Hindi and Gujarati discontinuous NPs

Tatiana Oranskaia tatiana.oranskaia at UNI-HAMBURG.DE
Thu Apr 24 18:04:01 UTC 2008


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Dear Bob,

what language is it? E.g. in the Hissar Parya language, which reveals 
some features both of the North-Western NIA and Rajasthani dialects, it is
normal to express given - including inalienable - possession through 
formal pronominal enclitics or postpositional possessive pronouns.

All the best
Tatiana Oranskaia
Bob Eaton schrieb:

> VYAKARAN: South Asian Languages and Linguistics Net Editors: Tej K. 
> Bhatia, Syracuse University, New York John Peterson, University of 
> Osnabrueck, Germany Details: Send email to listserv at listserv.syr.edu 
> and say: INFO VYAKARAN Subscribe:Send email to 
> listserv at listserv.syr.edu and say: SUBSCRIBE VYAKARAN FIRST_NAME 
> LAST_NAME (Substitute your real name for first_name last_name) 
> Archives: http://listserv.syr.edu I'm not a native speaker to judge 
> your sentences, but one issue that I've discovered on this topic is 
> that certain things are acceptable in speech that wouldn't otherwise 
> be acceptable in written materials.
>  
> I once got a sentence from a transcribed oral story (in a language 
> related to Hindi) that was effectively:
>  
> ... {small brother my} {water in} {drowning was}
>  
> That is, the possessive 'my' was after the head noun when it should 
> have been before. It wasn't possible to argue that it was an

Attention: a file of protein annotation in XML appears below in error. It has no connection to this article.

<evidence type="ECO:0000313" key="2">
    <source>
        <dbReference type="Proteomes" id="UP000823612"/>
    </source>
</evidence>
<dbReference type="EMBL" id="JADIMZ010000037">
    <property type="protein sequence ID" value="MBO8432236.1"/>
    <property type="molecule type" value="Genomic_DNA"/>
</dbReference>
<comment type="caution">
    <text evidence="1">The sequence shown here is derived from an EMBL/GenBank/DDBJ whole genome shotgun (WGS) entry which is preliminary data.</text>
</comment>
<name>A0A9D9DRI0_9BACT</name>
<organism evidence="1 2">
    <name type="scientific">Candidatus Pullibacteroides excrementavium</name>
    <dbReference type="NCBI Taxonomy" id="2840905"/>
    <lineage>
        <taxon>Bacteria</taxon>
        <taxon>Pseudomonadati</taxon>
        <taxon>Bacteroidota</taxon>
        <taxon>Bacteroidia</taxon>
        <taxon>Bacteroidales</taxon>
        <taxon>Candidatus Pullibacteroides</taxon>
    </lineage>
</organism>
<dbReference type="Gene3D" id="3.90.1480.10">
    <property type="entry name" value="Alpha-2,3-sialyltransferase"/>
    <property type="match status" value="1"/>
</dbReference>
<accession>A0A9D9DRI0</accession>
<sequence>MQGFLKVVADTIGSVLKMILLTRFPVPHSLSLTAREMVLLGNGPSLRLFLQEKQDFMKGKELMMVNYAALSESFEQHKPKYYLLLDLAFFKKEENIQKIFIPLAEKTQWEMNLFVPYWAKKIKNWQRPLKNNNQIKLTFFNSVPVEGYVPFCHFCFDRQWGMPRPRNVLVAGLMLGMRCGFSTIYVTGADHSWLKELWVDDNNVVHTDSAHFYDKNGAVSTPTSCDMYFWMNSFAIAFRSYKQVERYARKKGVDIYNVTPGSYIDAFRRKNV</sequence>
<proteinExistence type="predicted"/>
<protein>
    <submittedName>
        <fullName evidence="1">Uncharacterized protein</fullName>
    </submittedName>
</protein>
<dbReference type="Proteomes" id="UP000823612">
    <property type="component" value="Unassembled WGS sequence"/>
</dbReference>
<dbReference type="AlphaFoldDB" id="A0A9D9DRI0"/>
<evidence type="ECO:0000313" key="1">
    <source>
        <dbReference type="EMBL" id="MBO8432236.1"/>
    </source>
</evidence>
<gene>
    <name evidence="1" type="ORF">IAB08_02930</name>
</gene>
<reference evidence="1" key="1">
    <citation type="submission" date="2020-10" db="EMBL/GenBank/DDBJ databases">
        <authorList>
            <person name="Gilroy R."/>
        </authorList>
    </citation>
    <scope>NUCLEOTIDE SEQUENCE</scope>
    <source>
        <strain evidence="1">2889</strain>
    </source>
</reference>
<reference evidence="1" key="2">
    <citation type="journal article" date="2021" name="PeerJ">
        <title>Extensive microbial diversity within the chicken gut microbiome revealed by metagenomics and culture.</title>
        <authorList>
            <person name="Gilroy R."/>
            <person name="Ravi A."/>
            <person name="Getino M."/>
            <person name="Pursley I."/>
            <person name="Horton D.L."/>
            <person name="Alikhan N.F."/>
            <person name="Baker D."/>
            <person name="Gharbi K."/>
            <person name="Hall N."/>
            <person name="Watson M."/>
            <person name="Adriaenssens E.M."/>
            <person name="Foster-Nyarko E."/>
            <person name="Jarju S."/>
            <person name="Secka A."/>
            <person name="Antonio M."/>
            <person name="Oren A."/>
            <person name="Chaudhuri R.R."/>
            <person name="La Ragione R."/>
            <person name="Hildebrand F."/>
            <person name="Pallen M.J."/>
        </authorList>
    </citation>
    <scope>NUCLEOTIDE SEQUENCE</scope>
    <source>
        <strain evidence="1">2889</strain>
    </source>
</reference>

> afterthought or "clarification" because there were only two 
> participants in the story and there was no confusion as to who's 
> brother he was. The "my" wasn't even really necessary from a discourse 
> point of view.
>  
> This particular example may just have been aberrant, because both of 
> the referents (i.e. the 'brother' and 'my') were "known" entities, but 
> in other examples I have, the purpose for this out of position 
> genitive seems to be to give prominence to the (usually 
> non-established) head noun (in this case, 'brother'). So I guess this 
> might be the English equivalent of "my small BROTHER was drowning in 
> the water!"
>  
> However, again, I've tried using just this type of construction in 
> translated written stories in order to give prominence to a head noun, 
> but the language helpers consistently dis-prefer it. When I drew their 
> attention to this instance from a "natural story", they eventually 
> said... maybe he was speaking rather than writing the story (they 
> weren't aware that was originally an oral story).
>  
> Just a thought,
> Bob Eaton
>  
> ------------------------------------------------------------------------
>
> > VYAKARAN: South Asian Languages and Linguistics Net
> > Editors: Tej K. Bhatia, Syracuse University, New York
> > John Peterson, University of Osnabrueck, Germany
> > Details: Send email to listserv at listserv.syr.edu and say: INFO VYAKARAN
> > Subscribe:Send email to listserv at listserv.syr.edu and say:
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> >
> > Dear all,
> >
> > I'm preparing a paper on discontinuous NPs (DNP) in some Indian 
> languages.
> > I got two sets of data that I would be interested in judgements from
> > native speakers. It concerns discontinuous NPs in Hindi and Gujarati, I
> > got conflicting judgements from different people, but unfortunately 
> some
> > of them were not-quite-native speakers. Still, even between native
> > speakers there seems to be some variation. I just would like to know 
> how
> > widespread this variation is...
> >
> > Here's the set of Hindi sentences I need more judgements for. Keep 
> in mind
> > that the construction might be quite marked and that it probably 
> needs a
> > proper context for being acceptable. If so, just imagine any context 
> you
> > like... (Maybe the left peripheral noun should be read as a contrastive
> > topic, but it's really up to you.)
>
>  
>
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